Other than for musicals, live theater seems to have abandoned the idea of combining music and plays, thus cutting off another source of income for composers and musicians. It also cut short a grand tradition of incidental music: Beethoven's Egmont, Coriolan, König Stefan, and Ruinen von Athen; Schubert's Rosamunde; Mendelssohn's Midsummer Night's Dream; Bizet's L'Arlésienne; Grieg's Peer Gynt; Elgar's Grania and Diarmid and King Arthur; Copland's Quiet City; the works of Sullivan recorded here.
I love Gilbert and Sullivan (excepting The Gondoliers and The Grand Duke) and even worked as a theater electrician in a G & S repertory company one summer. I also happen to like Sullivan without Gilbert and consider him the finest British composer between Purcell and Elgar. For those of you thinking to explore his work, I recommend the Symphony in e "Irish", the music for Merchant of Venice, the overtures In Memoriam and "di Ballo", and the music for The Tempest. In fact, the only work I don't care for is the cello concerto, but I don't consider it by Sullivan. The original manuscript and, apparently, the parts as well were destroyed by fire. What you now hear is Charles Mackerras's memories of the piece. I doubt that they are reasonably close, because what we now have is formally a mess, and Sullivan in all his other works was at least a good workman. The writer of the Irish Symphony (surely the best British symphony before Elgar) and that of the cello concerto are not one and the same.
Mendelssohn's music taught Sullivan practically everything. In fact, Sullivan studied piano and composition at the Leipzig Conservatory, although Mendelssohn by then had been dead for more than a decade. Still, Sullivan was probably Mendelssohn's greatest disciple other than Schumann, who took the Mendelssohnian symphonic model and turned it to grander work.
What's Sullivan like without Gilbert? Pretty much what he's like with Gilbert. One can question whether this is sufficient to his subject. I've heard large stretches of Ivanhoe (which Sullivan considered his greatest work – he was wrong), though not the complete opera, and the Saxon knights and the Templars come straight out of Yeomen of the Guard. Only the uniforms have changed. King Richard sings an aria that sounds like Nanki-Poo's "Wandering Minstrel," imperfectly remembered. Sullivan's musical gift was essentially lyrical rather than dramatic, and comic rather than tragic. Within this narrow compass, however, he had genuine depth; listen to "When the Night Wind Howls" from Ruddigore or to Iolanthe's "My Lord, a suppliant at your feet I kneel."
Victorian theater managers apparently thought they had short-changed the public if they offered opera without ballet and so commissioned ballets for those operas whose composers stingily withheld one. Sullivan wrote L'Ile enchantée, the most elaborate of the works recorded here, on just such a commission, and audiences first heard the score as part of Bellini's La Sonnambula (if you can believe it). The plot we can forget about – shipwrecked sailors on a magic isle; how they worked this into La Sonnambula I have no idea. The music has all the usual Sullivan virtues: delicate, airy scoring, pretty tunes, and great rhythmic ingenuity within circumscribed dance forms.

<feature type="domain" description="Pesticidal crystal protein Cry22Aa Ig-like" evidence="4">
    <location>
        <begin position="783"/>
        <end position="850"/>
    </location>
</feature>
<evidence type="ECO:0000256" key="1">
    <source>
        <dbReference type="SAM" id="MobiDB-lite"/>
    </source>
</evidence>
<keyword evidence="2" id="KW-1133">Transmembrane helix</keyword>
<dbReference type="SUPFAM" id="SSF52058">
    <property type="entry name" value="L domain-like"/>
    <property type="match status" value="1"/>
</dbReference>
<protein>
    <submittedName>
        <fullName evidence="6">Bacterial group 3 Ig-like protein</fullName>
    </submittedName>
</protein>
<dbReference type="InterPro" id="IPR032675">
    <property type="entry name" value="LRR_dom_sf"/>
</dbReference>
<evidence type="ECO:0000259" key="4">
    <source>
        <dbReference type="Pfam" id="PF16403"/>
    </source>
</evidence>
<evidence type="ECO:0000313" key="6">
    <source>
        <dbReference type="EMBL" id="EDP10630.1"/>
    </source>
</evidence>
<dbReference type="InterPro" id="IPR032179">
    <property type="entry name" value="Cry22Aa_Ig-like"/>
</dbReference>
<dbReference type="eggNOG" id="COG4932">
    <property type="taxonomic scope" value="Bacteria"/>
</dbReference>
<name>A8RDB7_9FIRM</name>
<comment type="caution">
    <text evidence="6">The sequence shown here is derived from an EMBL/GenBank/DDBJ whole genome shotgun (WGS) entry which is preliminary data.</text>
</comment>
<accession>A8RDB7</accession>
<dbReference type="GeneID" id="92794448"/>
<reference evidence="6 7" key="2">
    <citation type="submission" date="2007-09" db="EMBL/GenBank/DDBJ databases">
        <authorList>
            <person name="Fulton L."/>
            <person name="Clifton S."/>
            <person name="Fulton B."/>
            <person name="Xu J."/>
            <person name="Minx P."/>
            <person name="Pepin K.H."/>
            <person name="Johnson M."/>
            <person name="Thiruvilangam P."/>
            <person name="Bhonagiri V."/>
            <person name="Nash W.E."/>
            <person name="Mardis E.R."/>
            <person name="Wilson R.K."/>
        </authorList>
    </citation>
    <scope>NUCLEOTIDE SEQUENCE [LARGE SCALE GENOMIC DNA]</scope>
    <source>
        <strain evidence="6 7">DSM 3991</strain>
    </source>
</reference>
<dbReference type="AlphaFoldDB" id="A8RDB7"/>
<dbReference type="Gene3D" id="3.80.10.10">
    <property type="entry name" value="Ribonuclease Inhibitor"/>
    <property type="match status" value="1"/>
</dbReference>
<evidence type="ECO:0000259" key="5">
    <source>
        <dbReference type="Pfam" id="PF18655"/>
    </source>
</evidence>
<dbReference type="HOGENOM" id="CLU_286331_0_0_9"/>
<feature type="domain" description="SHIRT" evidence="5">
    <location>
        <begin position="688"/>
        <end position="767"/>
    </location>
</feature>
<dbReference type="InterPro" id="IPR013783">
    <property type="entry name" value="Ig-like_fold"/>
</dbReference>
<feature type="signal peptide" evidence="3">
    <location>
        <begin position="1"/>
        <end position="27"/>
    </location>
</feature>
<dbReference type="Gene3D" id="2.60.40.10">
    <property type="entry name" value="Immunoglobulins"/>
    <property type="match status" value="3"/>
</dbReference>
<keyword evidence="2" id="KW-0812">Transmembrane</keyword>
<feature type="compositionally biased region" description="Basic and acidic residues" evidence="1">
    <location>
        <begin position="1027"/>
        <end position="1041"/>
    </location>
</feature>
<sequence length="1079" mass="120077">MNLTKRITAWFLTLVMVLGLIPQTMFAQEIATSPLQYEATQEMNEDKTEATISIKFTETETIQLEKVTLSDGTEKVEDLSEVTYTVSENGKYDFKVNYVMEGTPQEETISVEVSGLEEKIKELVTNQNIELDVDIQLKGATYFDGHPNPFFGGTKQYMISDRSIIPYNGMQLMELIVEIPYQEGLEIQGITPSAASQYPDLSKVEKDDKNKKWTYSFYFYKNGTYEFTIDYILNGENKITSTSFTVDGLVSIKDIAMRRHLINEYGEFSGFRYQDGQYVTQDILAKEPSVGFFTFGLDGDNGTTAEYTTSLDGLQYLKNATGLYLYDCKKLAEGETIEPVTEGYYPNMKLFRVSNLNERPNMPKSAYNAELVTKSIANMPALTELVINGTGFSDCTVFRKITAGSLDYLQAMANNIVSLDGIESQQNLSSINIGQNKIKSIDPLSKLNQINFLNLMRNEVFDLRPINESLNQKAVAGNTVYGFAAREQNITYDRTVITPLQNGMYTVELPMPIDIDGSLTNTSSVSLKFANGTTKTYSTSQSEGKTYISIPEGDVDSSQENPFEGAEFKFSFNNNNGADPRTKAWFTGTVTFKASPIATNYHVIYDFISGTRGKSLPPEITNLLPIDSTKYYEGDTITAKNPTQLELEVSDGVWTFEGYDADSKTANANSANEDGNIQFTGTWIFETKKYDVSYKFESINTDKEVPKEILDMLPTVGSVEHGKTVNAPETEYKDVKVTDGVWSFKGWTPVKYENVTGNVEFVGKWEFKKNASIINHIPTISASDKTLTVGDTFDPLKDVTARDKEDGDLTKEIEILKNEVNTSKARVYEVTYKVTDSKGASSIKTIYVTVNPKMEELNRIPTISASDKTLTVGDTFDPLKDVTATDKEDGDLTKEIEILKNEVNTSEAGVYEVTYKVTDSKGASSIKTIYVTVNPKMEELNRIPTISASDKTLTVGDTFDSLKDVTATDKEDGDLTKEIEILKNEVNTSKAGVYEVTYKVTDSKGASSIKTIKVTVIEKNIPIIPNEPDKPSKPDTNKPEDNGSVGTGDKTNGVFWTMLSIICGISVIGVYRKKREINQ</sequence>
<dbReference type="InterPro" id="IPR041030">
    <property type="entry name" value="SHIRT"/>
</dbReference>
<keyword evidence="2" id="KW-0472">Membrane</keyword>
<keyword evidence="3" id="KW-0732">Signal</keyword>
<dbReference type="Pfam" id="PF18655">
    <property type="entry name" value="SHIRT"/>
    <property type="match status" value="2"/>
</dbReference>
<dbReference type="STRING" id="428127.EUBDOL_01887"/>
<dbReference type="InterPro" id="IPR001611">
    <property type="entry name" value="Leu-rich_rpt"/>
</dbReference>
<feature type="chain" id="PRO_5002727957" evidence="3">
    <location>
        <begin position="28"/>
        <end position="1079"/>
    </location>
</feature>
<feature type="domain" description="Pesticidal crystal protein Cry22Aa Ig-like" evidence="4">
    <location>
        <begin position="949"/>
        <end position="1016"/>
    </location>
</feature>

Sullivan had wanted to write an opera on the King Arthur legend. Incidental music for a play by one J.C. Carr was the closest he came. Still, the music reflects Sullivan's ambition. The music combines strains from both Iolanthe (choruses for the spirits of the Lake) and Yeomen, which were Sullivan's goods of high drama. Certainly Elgar's music for the same story surpasses Sullivan's, but the music charms you nevertheless. One can say the same of his scores for Macbeth (the notorious Irving production, where the actor-manager cut every scene in which Macbeth and Lady Macbeth did not appear) and Merry Wives of Windsor. Don't listen expecting the energy of Verdi's operas, the early tone poem by Richard Strauss, the comic depth of Nicolai, or the glorious tunefulness of Vaughan Williams. Still, Sullivan never deals in shoddy goods, and the music is downright lovely. George Bernard Shaw, who considered Gilbert and Sullivan the Victorian era's greatest contribution to drama after Ibsen (and himself) and one of the finest music critics ever, retained a clear-eyed, sneaking affection for Sullivan's Macbeth:
As to Sir Arthur Sullivan's Macbeth music, I am eagerly in favor of such performances at standard orchestral concerts, as the anticipation of them causes composers to take their theatrical commissions for incidental music in a much more earnest and lofty spirit, with a view to their subsequent enlargement to the full scale of grand orchestra. By making such events customary, we should at least get a good overture occasionally. This music of Sir Arthur's, clever, skilful, brilliantly scored, catchingly runs the round of the most paying modulations; and there are some ha'porths of true Celtic melody and feeling to boot.
Andrew Penny and Irish radio orchestra handle the music gracefully, without trying to puff it up. If you like albums of Strauss waltzes or the lighter Mendelssohn, look into these.
Copyright © 1996, Steve Schwartz